Virgin Media has decided to focus on faster broadband speeds in its battle to win customers from rivals such as Sky. It's Branson's browsing in the red corner, and Murdoch's films and movies in the blue.

Big cheeses at Virgin Media today told the world that improving broadband speeds, rather than prising a way into the premium television market, was the key to rattling Sky's cage.

Virgin's acting CEO Neil Berkett said that Web 2.0 features - such as on-demand video - would attract customers to the better performance potential of Virgin's cable broadband. Berkett reckons that his company's killer advantage over Murdoch's Sky mob is the higher broadband speeds that its cable can churn out.

Talking about Virgin Media's broadband offering, Berkett said: "Despite our technical advantage we are still not really standing out from the crowd. I really do want to re-focus our energies on to the broadband platform."

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Virgin's Berkett added that the ideal Virgin customer doesn't hanker after top sport and movies but wants more content than Freeview.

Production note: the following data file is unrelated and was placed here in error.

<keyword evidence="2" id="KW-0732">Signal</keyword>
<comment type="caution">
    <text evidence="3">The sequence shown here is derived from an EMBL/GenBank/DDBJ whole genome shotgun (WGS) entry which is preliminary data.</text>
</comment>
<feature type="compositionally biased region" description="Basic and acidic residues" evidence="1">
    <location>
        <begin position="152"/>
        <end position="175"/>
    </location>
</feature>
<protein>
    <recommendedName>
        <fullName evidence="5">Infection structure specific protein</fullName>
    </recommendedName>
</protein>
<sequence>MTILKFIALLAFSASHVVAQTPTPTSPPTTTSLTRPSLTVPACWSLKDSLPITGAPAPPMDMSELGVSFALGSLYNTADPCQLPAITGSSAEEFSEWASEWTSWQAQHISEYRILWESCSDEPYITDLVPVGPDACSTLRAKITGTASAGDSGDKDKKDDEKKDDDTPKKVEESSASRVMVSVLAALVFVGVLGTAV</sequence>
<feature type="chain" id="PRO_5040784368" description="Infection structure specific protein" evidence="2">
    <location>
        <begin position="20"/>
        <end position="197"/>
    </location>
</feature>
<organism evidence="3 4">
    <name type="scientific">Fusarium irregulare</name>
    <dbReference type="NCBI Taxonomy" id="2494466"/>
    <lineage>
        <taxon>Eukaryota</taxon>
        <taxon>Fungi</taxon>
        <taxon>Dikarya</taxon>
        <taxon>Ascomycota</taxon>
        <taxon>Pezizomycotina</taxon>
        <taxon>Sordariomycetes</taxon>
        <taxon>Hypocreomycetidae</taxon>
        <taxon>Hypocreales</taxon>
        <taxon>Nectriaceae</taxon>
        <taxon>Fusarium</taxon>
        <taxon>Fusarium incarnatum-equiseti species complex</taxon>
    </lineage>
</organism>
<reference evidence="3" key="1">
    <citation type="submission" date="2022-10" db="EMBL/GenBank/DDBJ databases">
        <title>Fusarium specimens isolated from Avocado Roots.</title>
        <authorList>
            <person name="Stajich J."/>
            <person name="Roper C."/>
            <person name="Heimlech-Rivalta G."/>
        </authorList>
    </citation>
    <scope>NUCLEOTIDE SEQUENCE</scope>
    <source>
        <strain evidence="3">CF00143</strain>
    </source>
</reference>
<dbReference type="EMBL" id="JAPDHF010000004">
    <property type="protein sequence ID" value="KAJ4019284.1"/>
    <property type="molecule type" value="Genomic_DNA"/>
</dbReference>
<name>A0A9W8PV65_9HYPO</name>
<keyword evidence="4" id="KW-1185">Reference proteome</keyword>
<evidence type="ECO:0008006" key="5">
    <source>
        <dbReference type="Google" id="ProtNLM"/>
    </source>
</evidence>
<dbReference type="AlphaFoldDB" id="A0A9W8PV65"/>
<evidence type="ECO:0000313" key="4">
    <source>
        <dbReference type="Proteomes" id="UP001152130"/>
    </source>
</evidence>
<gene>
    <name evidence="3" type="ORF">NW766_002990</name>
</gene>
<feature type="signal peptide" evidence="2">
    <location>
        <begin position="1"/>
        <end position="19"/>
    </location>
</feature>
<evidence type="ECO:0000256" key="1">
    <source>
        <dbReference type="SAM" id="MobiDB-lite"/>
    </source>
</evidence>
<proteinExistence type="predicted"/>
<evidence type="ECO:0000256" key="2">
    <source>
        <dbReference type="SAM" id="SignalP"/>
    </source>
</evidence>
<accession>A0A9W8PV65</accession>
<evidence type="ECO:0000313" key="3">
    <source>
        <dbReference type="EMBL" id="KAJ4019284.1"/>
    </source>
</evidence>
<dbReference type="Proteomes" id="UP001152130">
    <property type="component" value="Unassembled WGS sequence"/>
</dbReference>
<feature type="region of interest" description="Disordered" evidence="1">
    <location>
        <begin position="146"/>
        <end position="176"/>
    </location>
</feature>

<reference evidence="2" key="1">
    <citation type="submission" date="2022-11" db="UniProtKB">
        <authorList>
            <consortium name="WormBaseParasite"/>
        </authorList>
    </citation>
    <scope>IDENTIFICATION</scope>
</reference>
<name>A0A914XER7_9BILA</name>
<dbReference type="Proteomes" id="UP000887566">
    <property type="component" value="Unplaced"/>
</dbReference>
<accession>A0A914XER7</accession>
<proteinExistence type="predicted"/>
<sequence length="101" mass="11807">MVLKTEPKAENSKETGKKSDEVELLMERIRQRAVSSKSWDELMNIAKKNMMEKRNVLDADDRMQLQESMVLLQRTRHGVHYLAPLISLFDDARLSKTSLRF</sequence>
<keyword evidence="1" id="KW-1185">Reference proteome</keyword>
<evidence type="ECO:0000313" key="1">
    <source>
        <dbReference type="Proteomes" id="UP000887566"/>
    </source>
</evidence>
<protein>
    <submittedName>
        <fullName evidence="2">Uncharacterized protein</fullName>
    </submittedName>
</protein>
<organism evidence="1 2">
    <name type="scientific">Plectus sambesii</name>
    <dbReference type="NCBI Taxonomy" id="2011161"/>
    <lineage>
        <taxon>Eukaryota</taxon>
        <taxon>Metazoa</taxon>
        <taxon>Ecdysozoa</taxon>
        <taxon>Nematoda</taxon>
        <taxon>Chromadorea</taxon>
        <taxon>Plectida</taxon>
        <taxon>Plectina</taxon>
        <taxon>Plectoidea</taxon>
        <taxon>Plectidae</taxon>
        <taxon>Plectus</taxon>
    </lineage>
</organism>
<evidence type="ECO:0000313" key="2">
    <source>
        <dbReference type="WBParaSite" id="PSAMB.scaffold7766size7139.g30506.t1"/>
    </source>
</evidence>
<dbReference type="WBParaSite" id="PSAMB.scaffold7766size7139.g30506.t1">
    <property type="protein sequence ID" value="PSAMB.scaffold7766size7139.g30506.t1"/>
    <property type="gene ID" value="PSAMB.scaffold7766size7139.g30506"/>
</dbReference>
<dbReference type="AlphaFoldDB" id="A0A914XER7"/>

"Think of Freeview as a nursery and you have millions of kindergarten kids who once they have got the taste for multi-channel TV may upgrade an element of the service."

Er, quite.

Many customers migrated from Virgin to Sky when the TV giant withdrew its basic channels during a teenage spat between the two companies.

Virgin reckons it could produce broadband speeds of up to 50 megabits per second. This is twice the fastest speed possible over BT ADSL lines; but then, Virgin tilting trains are supposed to go at 600 miles an hour, or something. I do realise this isn't true (or relevant), trainspotters.

Still, it's nice to see that there's room in the digital playground for both Virgin and Sky.

Sky: 'Virgin speed hikes mask high prices'